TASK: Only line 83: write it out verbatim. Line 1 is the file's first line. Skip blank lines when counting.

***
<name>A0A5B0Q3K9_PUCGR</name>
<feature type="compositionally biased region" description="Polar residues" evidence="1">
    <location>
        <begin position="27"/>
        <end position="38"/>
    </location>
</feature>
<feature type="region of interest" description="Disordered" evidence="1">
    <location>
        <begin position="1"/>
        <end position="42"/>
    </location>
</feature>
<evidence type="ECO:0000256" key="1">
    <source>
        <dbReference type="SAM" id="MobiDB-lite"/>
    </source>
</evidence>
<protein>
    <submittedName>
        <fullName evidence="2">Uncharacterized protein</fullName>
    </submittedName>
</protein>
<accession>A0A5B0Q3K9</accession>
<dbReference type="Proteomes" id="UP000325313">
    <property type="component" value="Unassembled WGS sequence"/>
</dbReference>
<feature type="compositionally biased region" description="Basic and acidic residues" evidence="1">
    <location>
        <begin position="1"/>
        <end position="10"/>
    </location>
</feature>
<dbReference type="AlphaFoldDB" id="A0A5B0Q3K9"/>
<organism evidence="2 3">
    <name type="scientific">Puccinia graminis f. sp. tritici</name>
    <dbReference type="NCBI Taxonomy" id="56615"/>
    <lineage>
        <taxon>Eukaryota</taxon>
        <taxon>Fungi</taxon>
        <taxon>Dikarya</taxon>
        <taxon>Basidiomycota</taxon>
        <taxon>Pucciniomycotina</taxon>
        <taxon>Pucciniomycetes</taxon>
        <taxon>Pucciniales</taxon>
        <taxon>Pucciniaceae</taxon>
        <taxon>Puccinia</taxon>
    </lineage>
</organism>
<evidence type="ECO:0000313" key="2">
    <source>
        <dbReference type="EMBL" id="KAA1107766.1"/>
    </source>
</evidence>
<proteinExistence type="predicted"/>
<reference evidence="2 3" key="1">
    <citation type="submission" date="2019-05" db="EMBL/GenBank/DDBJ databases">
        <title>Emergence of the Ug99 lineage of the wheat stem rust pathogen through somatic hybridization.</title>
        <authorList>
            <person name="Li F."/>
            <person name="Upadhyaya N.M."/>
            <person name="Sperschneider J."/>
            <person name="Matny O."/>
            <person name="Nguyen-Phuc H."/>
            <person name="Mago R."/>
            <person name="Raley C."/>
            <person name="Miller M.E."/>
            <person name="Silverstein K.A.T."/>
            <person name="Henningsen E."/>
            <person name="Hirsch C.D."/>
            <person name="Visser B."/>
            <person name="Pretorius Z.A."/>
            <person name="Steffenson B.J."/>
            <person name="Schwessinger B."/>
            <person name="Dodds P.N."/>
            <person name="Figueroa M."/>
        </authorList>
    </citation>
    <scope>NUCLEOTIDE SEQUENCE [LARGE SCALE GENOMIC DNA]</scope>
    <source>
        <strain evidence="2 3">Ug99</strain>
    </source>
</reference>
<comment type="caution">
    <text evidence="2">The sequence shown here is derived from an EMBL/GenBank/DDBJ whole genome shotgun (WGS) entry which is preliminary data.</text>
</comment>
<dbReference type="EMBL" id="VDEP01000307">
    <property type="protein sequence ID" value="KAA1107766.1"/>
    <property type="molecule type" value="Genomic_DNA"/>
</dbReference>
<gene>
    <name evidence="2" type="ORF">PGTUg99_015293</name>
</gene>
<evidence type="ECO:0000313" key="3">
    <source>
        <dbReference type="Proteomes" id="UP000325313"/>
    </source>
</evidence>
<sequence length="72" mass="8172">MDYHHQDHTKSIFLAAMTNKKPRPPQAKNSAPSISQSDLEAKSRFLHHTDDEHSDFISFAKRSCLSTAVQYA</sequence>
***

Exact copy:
</reference>